COVID-19 is often only measured through the narrow scope of its mortality rate. While the death toll is undeniably high, some disregard the disease due to the mortality rate now being between a range of one and two percent. However, some individuals, even those with mild symptoms, can experience lasting effects.
So-called “Long COVID” is the concept of ongoing effects and symptoms far beyond the initial infection. Our understanding of this phase of the disease is constantly changing based on new information. Given the rapid pace at which the pandemic took hold, little could be said for a long period regarding the long term effects.
These ongoing symptoms are thought to be fairly common. As Health Issues India previously reported, regarding a study conducted on COVID-19 patients published in The Lancet, “76 percent of patients reported at least one ongoing symptom. Fatigue or muscle weakness was reported by 63 percent; 26 percent reported sleep difficulties; and 23 percent experienced anxiety or depression.”
A more recent Lancet study has added to this body of evidence. While previously assumed that only those with an initially severe COVID-19 infection developed long COVID symptoms, this appears to not be the case. Senior author, Professor Anton Pottegård from the University of Southern Denmark says
“Until now, most research investigating long-term complications from COVID-19 has been focused on hospitalised patients. But the reality is that the majority of people with COVID-19 are not admitted to the hospital. Our study finds a very low risk of severe delayed effects from COVID-19 in people who didn’t require hospitalisation for the infection. However, our research provided evidence for some long-term effects that did not require hospitalisation or the use of new medicines, which we found reflected in higher use of primary health-care services after infection. This highlights the need to ensure clinicians have the resources and support to manage any potential long-term conditions.”
The study analysed data from the Danish health registries on all individuals who were tested for COVID-19 between Feb 27, 2020, and May 31, 2020. The study followed up 8,983 non-hospitalised COVID-19 positive people and 80,894 SARS-CoV-2-negative people during the period from two weeks to six months after the test. By comparing data from the two groups, researchers assessed the relative risk of starting new medications and of receiving a diagnosis of a new health condition during this time. The study took into account other factors that may increase the risk of more severe symptoms occurring during a COVID-19 infection, such as obesity, cancer, and kidney disease.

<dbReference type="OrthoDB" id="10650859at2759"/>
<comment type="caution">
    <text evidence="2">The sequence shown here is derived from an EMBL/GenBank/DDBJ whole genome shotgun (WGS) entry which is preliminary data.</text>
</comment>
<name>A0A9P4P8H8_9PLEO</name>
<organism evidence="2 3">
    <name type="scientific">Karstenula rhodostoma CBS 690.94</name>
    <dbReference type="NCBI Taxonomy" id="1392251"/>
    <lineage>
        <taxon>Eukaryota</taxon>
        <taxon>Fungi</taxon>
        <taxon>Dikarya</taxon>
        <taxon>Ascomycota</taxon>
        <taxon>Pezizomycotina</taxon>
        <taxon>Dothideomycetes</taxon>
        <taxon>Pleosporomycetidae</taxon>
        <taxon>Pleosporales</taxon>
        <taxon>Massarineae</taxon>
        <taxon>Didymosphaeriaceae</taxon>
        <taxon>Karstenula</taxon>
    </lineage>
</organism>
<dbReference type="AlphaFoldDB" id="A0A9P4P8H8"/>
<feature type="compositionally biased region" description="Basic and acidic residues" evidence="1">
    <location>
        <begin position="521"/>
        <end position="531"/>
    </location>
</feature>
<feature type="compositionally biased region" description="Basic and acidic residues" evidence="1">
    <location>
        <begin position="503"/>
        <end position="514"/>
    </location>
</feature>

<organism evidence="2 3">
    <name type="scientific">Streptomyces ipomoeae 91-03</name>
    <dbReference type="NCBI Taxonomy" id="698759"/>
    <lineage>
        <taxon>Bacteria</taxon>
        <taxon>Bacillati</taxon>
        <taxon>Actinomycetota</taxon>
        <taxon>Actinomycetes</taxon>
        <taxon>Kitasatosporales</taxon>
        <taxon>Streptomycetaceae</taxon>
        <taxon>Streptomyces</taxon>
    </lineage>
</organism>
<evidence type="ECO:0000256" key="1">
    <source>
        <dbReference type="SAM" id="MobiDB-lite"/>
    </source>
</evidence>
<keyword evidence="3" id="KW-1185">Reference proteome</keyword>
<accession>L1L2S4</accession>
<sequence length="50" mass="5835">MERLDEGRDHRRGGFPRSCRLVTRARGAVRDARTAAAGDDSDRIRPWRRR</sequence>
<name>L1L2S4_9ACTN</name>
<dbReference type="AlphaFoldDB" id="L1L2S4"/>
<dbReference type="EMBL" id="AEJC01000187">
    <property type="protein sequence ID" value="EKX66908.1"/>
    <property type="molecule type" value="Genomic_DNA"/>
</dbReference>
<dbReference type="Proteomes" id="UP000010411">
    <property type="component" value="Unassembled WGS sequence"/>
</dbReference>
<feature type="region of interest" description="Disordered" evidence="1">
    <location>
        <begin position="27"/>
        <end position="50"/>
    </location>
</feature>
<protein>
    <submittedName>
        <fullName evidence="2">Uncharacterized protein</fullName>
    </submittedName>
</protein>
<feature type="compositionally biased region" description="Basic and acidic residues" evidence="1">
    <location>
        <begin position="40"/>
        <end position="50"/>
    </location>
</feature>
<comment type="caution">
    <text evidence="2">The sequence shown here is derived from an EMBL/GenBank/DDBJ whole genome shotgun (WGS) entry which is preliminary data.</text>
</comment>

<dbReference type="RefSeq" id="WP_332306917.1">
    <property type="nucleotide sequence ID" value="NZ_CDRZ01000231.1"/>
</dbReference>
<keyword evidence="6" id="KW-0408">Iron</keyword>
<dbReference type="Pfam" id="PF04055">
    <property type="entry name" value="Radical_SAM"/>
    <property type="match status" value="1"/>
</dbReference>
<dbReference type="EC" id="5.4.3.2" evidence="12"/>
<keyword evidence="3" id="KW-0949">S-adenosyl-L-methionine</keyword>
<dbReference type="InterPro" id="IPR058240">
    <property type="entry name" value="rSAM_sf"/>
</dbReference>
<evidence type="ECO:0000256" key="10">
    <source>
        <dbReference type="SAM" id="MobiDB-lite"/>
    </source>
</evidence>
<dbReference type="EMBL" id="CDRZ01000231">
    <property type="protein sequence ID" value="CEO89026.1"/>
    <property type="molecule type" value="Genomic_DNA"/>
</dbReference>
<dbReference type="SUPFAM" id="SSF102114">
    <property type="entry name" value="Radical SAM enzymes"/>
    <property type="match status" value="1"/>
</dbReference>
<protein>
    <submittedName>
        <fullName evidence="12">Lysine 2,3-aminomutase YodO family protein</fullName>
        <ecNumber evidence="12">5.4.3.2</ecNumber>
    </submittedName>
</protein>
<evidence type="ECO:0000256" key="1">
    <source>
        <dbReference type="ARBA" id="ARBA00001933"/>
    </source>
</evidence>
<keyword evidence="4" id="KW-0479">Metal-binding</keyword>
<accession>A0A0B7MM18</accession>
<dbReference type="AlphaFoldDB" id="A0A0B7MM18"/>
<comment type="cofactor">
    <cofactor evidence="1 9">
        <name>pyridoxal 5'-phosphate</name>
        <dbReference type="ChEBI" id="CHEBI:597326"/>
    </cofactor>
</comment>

The study noted that “compared with individuals who tested negative, those with a positive SARS-CoV-2 test were at an increased risk of receiving a first diagnosis of breathing difficulties (1.2 percent compared with 0.7 percent) and blood clots in the veins (0.2 percent compared with 0.1 percent). No increased risk of serious complications identified by previous research conducted among individuals hospitalised for COVID-19, such as stroke, encephalitis, and psychosis, was identified among individuals who did not require hospitalisation.”
They also found that “those with a positive SARS-CoV-2 test visited their general practitioners around 20 percent (1.2 times) more often than those that tested negative, and visited outpatient clinics 10 percent (1.1 times) more often. However, there was no difference in the visits to [the] emergency department or being hospitalised.”
Limitations to the study were noted, specifically the fact that only symptoms that generated the need for contact with a hospital or medical services were noted. This leaves out minor symptoms such as fatigue or breathing issues that are not severe enough to warrant a visit to the hospital.
The study indicates that in those that tested positive for COVID-19, but were not hospitalised, there lies an increased risk of further complications in the coming months. However, it does appear to suggest that these complications were rarely severe, as visits to the emergency department were not increased in this group.
The findings underline a considerable issue in India. Hospitals are already overwhelmed by COVID-19 cases. Due to the rapid increase in cases associated with the second wave, individuals seeking medical attention for long COVID symptoms may persist for months, further adding to the burden.
The findings have already been confirmed across numerous countries, with doctors and researchers noting that the long COVID symptoms are not isolated to the elderly or the vulnerable. Many noted that the symptoms present themselves in young people who have no prior medical history, with symptoms such as irregular heartbeats and autonomic dysfunction.
What is clear is that India has a long way to go in addressing COVID-19 cases. As cases remain at an all time high the issue could potentially extend far beyond the initial cases. The hospital system and systemic infrastructure issues must be addressed if a colossal death toll is to be averted.